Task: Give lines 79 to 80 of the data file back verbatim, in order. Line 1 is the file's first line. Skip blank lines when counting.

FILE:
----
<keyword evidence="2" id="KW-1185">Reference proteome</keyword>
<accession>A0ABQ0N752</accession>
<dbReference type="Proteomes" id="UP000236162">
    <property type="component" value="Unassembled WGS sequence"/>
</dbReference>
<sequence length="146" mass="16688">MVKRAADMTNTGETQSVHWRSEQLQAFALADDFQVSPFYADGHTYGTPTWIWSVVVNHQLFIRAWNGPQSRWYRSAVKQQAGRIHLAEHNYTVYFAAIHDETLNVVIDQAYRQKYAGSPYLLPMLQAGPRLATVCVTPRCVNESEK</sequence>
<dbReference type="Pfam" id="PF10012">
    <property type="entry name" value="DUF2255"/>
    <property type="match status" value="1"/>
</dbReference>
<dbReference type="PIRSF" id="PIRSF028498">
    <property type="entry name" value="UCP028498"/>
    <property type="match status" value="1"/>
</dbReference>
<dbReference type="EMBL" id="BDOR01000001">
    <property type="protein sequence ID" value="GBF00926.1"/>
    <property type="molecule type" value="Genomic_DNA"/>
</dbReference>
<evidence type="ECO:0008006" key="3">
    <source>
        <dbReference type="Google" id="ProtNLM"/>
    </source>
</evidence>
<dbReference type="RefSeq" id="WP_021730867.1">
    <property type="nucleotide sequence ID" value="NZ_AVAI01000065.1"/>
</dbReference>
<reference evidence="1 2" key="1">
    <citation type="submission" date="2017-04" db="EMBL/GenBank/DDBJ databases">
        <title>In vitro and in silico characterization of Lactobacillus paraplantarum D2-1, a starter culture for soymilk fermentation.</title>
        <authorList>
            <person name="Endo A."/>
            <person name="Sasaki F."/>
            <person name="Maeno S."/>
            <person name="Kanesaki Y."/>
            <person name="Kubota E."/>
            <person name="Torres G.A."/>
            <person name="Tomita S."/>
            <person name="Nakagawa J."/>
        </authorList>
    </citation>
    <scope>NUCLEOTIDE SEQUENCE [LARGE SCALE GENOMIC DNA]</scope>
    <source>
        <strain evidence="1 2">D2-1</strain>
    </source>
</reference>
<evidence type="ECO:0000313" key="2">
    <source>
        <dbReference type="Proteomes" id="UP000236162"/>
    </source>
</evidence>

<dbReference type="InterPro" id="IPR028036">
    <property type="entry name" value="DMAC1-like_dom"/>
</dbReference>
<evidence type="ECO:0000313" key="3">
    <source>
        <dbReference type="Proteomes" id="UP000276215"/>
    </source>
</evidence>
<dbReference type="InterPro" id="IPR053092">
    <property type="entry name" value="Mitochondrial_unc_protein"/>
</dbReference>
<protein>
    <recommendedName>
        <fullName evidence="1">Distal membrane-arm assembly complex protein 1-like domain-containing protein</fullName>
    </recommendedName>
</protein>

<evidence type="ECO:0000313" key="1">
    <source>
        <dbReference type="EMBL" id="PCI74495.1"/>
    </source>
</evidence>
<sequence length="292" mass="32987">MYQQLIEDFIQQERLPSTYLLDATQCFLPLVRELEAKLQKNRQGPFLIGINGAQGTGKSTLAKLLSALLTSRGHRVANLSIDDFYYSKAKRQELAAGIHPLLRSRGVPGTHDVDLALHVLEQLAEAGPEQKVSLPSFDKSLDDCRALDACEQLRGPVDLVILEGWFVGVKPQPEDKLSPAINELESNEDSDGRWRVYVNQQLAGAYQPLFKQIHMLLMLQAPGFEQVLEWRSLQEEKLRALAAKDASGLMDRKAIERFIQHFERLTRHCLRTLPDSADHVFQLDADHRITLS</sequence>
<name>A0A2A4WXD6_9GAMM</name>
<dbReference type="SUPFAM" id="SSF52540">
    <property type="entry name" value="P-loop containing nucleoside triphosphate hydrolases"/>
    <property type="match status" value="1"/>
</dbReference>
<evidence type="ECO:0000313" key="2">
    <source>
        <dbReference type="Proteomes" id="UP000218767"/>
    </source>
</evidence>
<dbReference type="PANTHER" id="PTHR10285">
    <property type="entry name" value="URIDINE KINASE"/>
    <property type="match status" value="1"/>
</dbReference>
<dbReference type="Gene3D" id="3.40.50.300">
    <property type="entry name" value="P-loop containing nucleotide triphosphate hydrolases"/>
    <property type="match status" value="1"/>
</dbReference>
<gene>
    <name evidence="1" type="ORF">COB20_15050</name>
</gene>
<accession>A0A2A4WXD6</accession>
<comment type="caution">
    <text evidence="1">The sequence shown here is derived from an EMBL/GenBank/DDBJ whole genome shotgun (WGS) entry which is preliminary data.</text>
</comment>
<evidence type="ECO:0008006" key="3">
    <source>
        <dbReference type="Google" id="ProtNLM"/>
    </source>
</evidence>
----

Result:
    <source>
        <dbReference type="Proteomes" id="UP000218767"/>